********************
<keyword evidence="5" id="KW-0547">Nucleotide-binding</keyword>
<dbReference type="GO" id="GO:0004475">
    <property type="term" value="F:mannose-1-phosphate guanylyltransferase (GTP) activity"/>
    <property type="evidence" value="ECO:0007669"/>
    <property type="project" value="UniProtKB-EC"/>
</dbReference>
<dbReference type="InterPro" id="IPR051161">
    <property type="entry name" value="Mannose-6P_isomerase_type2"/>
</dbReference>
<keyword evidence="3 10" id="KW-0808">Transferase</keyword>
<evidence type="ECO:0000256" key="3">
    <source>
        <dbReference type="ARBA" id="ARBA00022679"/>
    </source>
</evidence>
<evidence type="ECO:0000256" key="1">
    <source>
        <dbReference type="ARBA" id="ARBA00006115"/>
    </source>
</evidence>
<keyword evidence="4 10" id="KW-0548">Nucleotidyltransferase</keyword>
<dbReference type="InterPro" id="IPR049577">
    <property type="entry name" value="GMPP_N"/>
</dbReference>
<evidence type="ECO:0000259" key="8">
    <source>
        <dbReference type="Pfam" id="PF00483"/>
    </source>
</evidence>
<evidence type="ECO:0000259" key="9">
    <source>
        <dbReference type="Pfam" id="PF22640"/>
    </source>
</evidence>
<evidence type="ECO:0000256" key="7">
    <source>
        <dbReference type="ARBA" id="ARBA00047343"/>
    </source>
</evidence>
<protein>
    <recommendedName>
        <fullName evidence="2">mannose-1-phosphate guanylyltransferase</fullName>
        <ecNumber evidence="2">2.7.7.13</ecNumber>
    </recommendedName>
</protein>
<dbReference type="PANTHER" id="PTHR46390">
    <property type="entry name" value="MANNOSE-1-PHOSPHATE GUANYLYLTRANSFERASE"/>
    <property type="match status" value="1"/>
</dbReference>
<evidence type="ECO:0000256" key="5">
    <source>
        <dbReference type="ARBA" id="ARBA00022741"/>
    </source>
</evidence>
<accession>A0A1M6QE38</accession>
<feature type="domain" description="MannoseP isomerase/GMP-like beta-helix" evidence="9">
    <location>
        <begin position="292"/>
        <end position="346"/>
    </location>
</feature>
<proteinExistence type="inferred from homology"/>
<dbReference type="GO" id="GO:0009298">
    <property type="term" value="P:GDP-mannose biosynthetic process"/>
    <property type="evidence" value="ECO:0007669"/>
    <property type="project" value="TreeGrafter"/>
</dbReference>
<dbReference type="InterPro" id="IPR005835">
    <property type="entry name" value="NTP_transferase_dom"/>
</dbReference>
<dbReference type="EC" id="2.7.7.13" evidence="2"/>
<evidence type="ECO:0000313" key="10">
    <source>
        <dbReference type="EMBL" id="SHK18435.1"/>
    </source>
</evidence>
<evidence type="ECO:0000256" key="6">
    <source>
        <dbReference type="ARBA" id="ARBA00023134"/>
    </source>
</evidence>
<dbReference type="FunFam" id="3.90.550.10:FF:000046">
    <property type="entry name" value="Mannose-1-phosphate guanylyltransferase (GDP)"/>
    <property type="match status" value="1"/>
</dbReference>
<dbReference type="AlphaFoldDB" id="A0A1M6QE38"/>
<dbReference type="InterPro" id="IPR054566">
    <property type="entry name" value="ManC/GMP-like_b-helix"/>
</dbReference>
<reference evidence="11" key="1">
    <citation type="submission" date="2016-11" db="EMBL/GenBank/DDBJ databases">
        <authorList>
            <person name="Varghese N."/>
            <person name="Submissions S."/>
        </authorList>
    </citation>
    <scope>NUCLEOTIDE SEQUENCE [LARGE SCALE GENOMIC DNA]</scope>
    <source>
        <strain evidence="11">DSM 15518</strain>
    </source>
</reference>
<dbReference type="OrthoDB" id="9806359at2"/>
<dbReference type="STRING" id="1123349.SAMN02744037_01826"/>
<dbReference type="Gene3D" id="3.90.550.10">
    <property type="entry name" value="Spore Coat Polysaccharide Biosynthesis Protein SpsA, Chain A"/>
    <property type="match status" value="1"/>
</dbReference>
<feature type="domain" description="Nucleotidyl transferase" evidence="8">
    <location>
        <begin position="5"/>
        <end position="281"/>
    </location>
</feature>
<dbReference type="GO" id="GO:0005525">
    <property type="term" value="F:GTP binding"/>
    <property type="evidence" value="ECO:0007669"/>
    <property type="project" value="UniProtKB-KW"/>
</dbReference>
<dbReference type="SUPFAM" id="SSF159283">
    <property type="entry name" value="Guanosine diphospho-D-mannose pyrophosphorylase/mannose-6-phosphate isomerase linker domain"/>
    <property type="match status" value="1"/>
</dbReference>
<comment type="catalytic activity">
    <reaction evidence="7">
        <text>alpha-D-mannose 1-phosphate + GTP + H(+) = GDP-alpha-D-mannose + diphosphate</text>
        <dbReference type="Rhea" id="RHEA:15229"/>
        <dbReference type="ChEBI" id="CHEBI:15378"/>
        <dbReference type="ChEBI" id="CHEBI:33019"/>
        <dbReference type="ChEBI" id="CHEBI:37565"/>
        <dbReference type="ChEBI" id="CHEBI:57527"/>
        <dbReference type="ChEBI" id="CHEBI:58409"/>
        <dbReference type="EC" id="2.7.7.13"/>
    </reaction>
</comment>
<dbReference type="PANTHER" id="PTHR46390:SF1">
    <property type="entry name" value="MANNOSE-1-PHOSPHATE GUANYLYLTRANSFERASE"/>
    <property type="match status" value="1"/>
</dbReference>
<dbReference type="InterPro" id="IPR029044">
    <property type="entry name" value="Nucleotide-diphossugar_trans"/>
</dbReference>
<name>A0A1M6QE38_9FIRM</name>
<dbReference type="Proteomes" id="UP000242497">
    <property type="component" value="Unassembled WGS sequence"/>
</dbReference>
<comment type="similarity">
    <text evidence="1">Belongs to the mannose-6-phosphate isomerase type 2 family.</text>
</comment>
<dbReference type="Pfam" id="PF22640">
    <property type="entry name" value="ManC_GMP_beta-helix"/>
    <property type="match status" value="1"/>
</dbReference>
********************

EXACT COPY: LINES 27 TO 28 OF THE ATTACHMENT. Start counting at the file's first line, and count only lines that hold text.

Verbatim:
        <dbReference type="Pfam" id="PF00483"/>
    </source>